By Timothy Cox
Mercer County Board of Mental Retardation and Developmental Disabilities (MR/DD) members finalized plans for a bare bones $4.1 million budget that represents a $300,000 decrease from spending this year.
Board members have their fingers crossed though, hoping an ongoing dispute between all 88 Ohio MR/DD county boards and the state will be resolved soon. Settlement of the Medicaid-related issue could result in the influx of hundreds of thousands of dollars the local board believes it is owed from past years.
Getting that money would mean board members could add in some of the things missing from the 2005 budget -- staff pay raises, staff development and training and major equipment purchases.
Going through 2005 without pay raises would make two consecutive years with no pay hike for the program's 60 employees.
"If a lot of (Medicaid money) comes in, the board would like to give the staff something," Superintendent Mike Overman said. "They're real cognizant of the fact that after two years, this becomes a staff retention issue. We don't want to lose any of the good people we have." In addition to holding the line on spending, MR/DD officials are achieving the budget reduction by not replacing some personnel who quit or retired this year. The MR/DD budget must be approved by county commissioners but the agency is not bound by county commissioners' mandate that county offices trim their budgets for next year. No county general fund tax money goes to MR/DD; its revenue comes from state and federal sources and through a series of local property tax levies.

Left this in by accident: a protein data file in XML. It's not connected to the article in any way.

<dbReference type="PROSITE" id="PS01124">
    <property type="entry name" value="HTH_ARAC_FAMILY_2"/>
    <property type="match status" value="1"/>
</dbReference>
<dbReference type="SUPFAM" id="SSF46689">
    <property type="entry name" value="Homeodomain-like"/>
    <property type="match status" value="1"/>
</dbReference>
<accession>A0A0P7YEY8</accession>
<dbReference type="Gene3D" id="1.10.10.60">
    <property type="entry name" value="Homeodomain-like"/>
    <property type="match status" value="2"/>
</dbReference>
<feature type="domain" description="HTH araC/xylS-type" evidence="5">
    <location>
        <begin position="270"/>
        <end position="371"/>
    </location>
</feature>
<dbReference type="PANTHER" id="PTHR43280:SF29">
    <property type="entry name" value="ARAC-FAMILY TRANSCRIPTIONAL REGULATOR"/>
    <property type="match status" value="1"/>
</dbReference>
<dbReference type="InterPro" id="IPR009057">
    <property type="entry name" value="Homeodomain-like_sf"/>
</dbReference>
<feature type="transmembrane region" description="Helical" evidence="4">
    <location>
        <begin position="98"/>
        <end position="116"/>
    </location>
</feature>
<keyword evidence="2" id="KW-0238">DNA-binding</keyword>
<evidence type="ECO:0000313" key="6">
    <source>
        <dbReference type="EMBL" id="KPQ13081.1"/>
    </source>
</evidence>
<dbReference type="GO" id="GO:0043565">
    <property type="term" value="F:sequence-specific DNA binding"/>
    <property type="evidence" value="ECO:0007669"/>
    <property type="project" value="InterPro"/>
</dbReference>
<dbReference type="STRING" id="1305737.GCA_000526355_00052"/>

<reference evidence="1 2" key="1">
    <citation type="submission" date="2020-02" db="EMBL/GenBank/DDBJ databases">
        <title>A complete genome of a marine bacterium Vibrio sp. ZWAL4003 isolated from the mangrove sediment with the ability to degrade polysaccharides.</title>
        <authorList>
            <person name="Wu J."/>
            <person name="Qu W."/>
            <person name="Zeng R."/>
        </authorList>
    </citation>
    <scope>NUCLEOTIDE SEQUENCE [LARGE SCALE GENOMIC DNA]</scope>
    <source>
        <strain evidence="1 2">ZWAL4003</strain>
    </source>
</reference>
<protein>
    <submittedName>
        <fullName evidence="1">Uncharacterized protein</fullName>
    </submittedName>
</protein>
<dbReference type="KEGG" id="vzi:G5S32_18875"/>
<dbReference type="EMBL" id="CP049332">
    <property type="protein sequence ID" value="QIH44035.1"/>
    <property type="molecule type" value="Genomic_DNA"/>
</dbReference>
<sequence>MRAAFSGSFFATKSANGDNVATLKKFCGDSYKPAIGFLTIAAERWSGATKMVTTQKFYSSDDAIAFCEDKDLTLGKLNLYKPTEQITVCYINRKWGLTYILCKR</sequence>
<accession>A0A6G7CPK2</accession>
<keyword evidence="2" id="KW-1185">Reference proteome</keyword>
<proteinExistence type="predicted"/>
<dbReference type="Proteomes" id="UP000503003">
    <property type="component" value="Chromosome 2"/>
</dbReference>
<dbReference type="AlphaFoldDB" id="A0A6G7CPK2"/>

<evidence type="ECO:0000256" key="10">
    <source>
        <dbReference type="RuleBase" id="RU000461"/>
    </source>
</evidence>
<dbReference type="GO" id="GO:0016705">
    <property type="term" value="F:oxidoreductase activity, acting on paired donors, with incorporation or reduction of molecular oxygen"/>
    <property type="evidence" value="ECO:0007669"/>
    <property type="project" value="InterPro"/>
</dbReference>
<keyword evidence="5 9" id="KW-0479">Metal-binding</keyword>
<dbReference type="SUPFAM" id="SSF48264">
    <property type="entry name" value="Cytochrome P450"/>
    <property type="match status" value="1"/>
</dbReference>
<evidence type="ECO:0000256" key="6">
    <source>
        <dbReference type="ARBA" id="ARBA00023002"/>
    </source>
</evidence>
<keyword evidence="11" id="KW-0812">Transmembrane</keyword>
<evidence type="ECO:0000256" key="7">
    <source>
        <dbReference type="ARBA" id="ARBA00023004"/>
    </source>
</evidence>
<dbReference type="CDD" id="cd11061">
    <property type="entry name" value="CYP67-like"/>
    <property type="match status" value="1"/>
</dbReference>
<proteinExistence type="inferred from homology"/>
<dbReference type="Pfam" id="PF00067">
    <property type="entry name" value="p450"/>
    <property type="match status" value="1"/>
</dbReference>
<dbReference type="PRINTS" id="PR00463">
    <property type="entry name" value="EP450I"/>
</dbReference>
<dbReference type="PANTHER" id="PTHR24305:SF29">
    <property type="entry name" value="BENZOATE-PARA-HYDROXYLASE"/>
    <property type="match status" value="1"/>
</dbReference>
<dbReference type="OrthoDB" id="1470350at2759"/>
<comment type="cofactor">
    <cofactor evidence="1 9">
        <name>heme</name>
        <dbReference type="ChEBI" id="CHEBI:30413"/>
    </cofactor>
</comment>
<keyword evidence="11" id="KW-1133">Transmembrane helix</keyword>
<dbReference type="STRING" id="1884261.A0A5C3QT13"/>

The $300,000 cut represents a reduction of about 5.5 percent.
Also at this week's regular meeting, board members agreed to retain Medicaid Consulting Services again in 2005. The consultants visit the local agency at least monthly and help the program remain in compliance with often-complicated Medicaid rules, Overman said. They also train staff members on the latest Medicaid requirements.
Ohio law requires MR/DD boards to contract with such a consultant or to have someone on staff to do the Medicaid compliance work. Mercer County pays about $7,000-$8,000 annually for the consulting, Overman said.
"They're real valuable to have," Overman said. "It's real easy to fall out of compliance with Medicaid rules, sometimes just by using common sense."
The consulting service also is assisting in negotiations toward settlement of the ongoing Medicaid argument between the state and local MR/DD boards.